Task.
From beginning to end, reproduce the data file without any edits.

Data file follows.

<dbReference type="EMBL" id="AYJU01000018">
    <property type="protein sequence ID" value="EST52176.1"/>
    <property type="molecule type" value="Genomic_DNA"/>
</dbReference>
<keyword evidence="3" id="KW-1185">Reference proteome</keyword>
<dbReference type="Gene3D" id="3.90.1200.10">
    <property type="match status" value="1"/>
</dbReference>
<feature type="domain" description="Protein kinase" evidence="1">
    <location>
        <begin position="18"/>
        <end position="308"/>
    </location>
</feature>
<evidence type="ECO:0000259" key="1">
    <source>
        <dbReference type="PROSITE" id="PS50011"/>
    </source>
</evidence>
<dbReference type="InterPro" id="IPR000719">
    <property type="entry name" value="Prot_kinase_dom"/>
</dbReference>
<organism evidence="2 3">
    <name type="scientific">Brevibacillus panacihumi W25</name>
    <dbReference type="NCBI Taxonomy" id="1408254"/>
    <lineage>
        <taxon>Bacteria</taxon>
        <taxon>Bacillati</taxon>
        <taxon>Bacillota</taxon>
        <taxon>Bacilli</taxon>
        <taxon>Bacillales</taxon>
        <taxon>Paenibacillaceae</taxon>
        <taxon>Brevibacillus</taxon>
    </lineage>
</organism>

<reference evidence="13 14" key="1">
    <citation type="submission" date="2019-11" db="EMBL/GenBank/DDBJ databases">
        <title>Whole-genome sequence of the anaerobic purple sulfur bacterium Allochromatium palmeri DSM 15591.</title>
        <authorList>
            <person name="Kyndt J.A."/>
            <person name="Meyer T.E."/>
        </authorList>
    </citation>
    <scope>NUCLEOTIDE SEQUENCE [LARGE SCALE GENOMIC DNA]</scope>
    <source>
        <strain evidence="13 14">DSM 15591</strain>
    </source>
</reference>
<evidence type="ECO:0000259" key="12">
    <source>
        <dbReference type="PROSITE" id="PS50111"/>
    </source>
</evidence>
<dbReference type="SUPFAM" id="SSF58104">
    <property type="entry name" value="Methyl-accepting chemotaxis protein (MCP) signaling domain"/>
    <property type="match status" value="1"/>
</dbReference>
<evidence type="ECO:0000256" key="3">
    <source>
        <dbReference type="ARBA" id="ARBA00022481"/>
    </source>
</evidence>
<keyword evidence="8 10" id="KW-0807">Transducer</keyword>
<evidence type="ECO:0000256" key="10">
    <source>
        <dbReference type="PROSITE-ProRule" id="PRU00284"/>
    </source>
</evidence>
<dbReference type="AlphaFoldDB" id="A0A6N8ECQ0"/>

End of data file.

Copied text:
<dbReference type="EMBL" id="AYJU01000018">
    <property type="protein sequence ID" value="EST52176.1"/>
    <property type="molecule type" value="Genomic_DNA"/>
</dbReference>
<keyword evidence="3" id="KW-1185">Reference proteome</keyword>
<dbReference type="Gene3D" id="3.90.1200.10">
    <property type="match status" value="1"/>
</dbReference>
<feature type="domain" description="Protein kinase" evidence="1">
    <location>
        <begin position="18"/>
        <end position="308"/>
    </location>
</feature>
<evidence type="ECO:0000259" key="1">
    <source>
        <dbReference type="PROSITE" id="PS50011"/>
    </source>
</evidence>
<dbReference type="InterPro" id="IPR000719">
    <property type="entry name" value="Prot_kinase_dom"/>
</dbReference>
<organism evidence="2 3">
    <name type="scientific">Brevibacillus panacihumi W25</name>
    <dbReference type="NCBI Taxonomy" id="1408254"/>
    <lineage>
        <taxon>Bacteria</taxon>
        <taxon>Bacillati</taxon>
        <taxon>Bacillota</taxon>
        <taxon>Bacilli</taxon>
        <taxon>Bacillales</taxon>
        <taxon>Paenibacillaceae</taxon>
        <taxon>Brevibacillus</taxon>
    </lineage>
</organism>

<reference evidence="13 14" key="1">
    <citation type="submission" date="2019-11" db="EMBL/GenBank/DDBJ databases">
        <title>Whole-genome sequence of the anaerobic purple sulfur bacterium Allochromatium palmeri DSM 15591.</title>
        <authorList>
            <person name="Kyndt J.A."/>
            <person name="Meyer T.E."/>
        </authorList>
    </citation>
    <scope>NUCLEOTIDE SEQUENCE [LARGE SCALE GENOMIC DNA]</scope>
    <source>
        <strain evidence="13 14">DSM 15591</strain>
    </source>
</reference>
<evidence type="ECO:0000259" key="12">
    <source>
        <dbReference type="PROSITE" id="PS50111"/>
    </source>
</evidence>
<dbReference type="SUPFAM" id="SSF58104">
    <property type="entry name" value="Methyl-accepting chemotaxis protein (MCP) signaling domain"/>
    <property type="match status" value="1"/>
</dbReference>
<evidence type="ECO:0000256" key="3">
    <source>
        <dbReference type="ARBA" id="ARBA00022481"/>
    </source>
</evidence>
<keyword evidence="8 10" id="KW-0807">Transducer</keyword>
<evidence type="ECO:0000256" key="10">
    <source>
        <dbReference type="PROSITE-ProRule" id="PRU00284"/>
    </source>
</evidence>
<dbReference type="AlphaFoldDB" id="A0A6N8ECQ0"/>